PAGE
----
Denmark: Environment minister Esben Lunde Larsen tells staffers he will determine what gets released, criticizing the access law, according to a report in Politiken (in Danish) based on a leaked audio tape of a staff meeting.

ICANN: Almost 60 organizations have urged a more robust transparency policy at the Internet Corporation for Assigned Names and Numbers
(ICANN), writing in a letter that ICANN’s current Documentary Information Disclosure Policy policy has many positive features, but also some “overly broad exceptions, many of which do not include any requirement for harm.” The letter endorses a set of Recommendations for improving the policy developed by a multistakeholder ICANN working group, and urges their adoption.

Pakistan: Sindh Governor Mohammad Zubair signs into law the Sindh Transparency and Right to Information Law 2016 passed by the provincial assembly last month, The News reports.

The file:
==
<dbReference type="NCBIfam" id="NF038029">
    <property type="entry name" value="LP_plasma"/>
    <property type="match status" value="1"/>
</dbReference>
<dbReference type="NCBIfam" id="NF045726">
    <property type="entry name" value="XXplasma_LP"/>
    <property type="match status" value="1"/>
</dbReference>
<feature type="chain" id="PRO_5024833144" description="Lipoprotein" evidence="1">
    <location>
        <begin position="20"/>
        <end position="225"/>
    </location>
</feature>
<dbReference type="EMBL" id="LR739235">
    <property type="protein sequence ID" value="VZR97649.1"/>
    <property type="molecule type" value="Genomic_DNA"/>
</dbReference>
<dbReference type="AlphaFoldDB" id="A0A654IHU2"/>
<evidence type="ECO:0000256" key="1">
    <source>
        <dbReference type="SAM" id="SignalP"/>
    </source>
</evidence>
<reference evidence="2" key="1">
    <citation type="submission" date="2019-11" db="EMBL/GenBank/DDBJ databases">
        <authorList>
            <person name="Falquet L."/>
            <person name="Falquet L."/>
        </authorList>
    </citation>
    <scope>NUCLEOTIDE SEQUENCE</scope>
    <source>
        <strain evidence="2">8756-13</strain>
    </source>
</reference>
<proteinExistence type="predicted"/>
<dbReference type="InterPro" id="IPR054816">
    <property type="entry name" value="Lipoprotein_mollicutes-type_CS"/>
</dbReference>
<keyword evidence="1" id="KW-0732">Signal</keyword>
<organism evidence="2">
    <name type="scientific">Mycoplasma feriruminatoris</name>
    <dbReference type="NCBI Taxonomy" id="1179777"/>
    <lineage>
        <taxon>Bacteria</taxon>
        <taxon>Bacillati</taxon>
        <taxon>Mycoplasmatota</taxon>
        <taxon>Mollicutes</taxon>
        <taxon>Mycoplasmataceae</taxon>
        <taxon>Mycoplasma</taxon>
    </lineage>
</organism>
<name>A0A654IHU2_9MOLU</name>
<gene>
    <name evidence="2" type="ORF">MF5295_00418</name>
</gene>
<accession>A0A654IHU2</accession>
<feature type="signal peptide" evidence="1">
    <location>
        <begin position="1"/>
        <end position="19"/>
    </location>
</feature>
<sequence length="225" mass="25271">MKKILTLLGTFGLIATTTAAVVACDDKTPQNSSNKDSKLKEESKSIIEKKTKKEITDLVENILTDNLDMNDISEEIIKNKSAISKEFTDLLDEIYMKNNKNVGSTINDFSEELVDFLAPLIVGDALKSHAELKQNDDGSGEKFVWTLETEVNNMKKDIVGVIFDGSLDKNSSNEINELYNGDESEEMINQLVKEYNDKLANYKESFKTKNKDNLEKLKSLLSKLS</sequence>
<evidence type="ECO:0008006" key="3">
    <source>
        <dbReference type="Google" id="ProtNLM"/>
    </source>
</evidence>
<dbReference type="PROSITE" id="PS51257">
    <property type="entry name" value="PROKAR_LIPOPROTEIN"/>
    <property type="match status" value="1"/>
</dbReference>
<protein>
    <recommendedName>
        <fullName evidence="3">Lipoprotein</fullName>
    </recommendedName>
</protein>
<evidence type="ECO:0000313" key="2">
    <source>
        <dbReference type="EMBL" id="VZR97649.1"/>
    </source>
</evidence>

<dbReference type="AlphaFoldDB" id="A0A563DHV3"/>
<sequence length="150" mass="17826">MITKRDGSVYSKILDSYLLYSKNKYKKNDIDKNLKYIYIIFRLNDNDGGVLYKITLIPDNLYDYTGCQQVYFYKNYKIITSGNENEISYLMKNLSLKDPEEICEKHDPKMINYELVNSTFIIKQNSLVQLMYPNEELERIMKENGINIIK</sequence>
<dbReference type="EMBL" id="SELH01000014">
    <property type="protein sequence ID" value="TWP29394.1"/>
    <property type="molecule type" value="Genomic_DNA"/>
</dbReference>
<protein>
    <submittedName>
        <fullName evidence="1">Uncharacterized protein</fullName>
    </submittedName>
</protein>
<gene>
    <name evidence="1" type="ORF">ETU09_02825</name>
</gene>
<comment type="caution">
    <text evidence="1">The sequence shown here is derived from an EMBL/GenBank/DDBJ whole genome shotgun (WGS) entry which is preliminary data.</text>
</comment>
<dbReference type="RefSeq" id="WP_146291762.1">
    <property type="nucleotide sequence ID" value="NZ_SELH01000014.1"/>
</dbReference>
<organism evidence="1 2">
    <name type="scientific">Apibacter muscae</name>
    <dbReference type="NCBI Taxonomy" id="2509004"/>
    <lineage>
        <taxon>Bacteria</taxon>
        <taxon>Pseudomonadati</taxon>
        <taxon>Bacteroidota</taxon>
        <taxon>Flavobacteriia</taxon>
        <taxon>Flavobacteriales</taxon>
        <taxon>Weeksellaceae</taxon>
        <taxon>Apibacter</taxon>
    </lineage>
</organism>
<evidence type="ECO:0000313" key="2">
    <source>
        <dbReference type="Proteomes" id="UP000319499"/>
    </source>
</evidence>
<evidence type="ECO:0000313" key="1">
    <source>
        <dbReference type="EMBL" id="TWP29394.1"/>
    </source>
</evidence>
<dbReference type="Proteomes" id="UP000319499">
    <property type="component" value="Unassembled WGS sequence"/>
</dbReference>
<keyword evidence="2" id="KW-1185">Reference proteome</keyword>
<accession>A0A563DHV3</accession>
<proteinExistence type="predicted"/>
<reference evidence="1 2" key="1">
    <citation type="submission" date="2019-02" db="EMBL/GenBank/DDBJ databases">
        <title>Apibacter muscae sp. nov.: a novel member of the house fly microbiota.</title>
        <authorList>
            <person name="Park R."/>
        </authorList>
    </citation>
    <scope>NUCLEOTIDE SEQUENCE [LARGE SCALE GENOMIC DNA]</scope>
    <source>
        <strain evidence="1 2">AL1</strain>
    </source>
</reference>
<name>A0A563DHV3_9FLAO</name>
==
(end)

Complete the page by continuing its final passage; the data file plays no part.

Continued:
United States: The National Security Archive, together with the Knight First Amendment Institute at Columbia University and the Citizens for Responsibility and Ethics in Washington (CREW), filed a Freedom of Information Act (FOIA) lawsuit against the Department of Homeland Security for the release of the White House visitor logs, according to Archive announcement.

Freedom House: The United States-based group Freedom House says democracy dropped in more than half of the countries it studied last year. The findings are part of a new report called “Nations in Transit 2017.” Freedom House rated 29 countries in Central and Eastern Europe as well as in Central Asia. All 29 were once under Communist Party rule

India: The state information commission in Jammu & Kashmir has directed more voluntary disclosure of information by June 30, 2017. The move is praised as “a welcome step” by Dr Raja Muzaffar Bhat is Founder of Jammu & Kashmir RTI Movement.

Albania: An article on a recent RTI conference.